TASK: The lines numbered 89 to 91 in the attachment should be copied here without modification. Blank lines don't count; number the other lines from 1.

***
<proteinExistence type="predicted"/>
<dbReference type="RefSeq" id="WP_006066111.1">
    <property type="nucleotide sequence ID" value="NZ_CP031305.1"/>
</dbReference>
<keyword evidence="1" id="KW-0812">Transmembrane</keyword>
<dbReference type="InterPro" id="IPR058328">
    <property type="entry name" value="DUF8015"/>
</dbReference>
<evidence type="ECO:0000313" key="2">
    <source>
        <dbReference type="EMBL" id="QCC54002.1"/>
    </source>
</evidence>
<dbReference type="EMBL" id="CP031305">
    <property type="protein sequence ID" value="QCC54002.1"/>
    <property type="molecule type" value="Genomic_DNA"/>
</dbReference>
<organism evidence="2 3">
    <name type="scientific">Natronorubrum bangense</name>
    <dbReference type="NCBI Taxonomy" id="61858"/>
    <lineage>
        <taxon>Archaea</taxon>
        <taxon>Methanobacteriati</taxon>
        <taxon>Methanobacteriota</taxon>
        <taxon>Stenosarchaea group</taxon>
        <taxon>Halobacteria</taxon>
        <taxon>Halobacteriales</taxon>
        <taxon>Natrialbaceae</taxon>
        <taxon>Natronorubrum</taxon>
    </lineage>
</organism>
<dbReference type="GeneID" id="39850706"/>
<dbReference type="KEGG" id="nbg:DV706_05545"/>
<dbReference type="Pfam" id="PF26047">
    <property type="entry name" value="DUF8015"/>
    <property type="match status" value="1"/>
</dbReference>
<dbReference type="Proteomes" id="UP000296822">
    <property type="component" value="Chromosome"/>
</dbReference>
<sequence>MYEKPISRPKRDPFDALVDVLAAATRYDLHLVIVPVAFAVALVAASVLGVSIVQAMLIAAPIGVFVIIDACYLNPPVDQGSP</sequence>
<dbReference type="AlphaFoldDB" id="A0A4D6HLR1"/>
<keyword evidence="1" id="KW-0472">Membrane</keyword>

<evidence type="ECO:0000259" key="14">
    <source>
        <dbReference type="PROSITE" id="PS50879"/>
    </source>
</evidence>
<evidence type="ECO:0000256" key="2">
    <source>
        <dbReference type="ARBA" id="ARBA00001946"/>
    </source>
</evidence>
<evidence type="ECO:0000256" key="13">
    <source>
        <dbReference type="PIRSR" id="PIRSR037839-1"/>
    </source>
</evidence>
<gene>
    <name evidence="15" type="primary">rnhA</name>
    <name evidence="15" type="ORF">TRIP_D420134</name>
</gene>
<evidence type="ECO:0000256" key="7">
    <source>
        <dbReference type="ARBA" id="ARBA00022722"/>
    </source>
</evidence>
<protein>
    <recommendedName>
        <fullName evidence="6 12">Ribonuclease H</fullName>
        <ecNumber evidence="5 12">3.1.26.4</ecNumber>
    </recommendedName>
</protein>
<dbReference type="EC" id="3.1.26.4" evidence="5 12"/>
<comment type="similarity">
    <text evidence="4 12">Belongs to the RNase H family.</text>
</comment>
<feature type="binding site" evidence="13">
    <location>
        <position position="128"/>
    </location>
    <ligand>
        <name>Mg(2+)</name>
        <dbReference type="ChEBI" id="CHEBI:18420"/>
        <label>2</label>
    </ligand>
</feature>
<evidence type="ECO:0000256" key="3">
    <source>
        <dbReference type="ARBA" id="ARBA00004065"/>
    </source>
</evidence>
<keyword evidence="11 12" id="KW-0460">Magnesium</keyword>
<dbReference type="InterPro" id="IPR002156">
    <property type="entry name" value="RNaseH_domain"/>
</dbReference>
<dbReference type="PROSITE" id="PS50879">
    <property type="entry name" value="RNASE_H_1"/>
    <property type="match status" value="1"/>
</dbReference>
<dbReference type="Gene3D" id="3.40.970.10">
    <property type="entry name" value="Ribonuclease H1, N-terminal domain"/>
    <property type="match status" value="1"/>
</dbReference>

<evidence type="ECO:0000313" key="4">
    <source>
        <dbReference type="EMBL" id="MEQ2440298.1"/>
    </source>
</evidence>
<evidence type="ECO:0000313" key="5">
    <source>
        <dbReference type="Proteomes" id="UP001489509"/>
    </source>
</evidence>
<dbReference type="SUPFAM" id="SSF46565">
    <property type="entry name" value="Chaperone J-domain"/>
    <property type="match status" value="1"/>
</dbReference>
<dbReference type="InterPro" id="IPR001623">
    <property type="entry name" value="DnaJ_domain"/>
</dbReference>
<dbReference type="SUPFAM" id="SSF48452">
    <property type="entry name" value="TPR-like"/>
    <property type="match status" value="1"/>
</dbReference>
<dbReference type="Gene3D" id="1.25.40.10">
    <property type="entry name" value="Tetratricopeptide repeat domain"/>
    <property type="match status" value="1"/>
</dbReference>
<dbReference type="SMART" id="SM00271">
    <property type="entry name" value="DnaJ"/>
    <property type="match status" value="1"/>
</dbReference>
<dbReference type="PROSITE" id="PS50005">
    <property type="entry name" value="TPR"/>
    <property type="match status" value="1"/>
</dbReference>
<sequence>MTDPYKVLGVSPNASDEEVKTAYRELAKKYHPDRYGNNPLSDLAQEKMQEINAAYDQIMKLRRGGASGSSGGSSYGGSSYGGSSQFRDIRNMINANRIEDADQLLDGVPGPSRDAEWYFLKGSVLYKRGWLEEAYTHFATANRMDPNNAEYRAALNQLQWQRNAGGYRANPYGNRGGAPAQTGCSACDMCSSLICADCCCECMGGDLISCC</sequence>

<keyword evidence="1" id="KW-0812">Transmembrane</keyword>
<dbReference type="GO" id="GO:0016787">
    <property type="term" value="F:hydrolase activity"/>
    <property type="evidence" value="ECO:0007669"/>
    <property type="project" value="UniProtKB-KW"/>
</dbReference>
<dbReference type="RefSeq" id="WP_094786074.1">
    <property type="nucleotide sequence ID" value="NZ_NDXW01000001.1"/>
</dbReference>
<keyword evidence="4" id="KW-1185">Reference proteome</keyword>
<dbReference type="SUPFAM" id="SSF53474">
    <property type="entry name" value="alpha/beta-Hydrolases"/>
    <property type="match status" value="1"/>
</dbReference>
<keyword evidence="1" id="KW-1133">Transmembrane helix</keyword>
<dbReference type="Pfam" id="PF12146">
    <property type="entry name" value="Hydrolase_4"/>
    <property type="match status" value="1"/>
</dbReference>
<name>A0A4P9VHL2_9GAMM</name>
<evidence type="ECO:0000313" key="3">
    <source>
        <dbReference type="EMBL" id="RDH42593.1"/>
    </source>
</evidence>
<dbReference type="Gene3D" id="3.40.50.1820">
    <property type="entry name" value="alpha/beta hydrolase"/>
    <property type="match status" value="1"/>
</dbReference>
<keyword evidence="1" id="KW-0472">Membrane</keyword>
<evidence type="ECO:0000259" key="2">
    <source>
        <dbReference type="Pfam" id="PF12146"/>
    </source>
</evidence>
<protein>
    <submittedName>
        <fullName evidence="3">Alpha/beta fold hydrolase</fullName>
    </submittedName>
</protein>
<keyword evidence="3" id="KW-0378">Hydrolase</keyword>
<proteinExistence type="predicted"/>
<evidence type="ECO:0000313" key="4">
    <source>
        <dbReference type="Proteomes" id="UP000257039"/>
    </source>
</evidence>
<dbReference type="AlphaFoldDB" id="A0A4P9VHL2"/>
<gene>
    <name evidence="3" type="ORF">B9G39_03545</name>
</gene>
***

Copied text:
    <source>
        <dbReference type="ARBA" id="ARBA00004065"/>
    </source>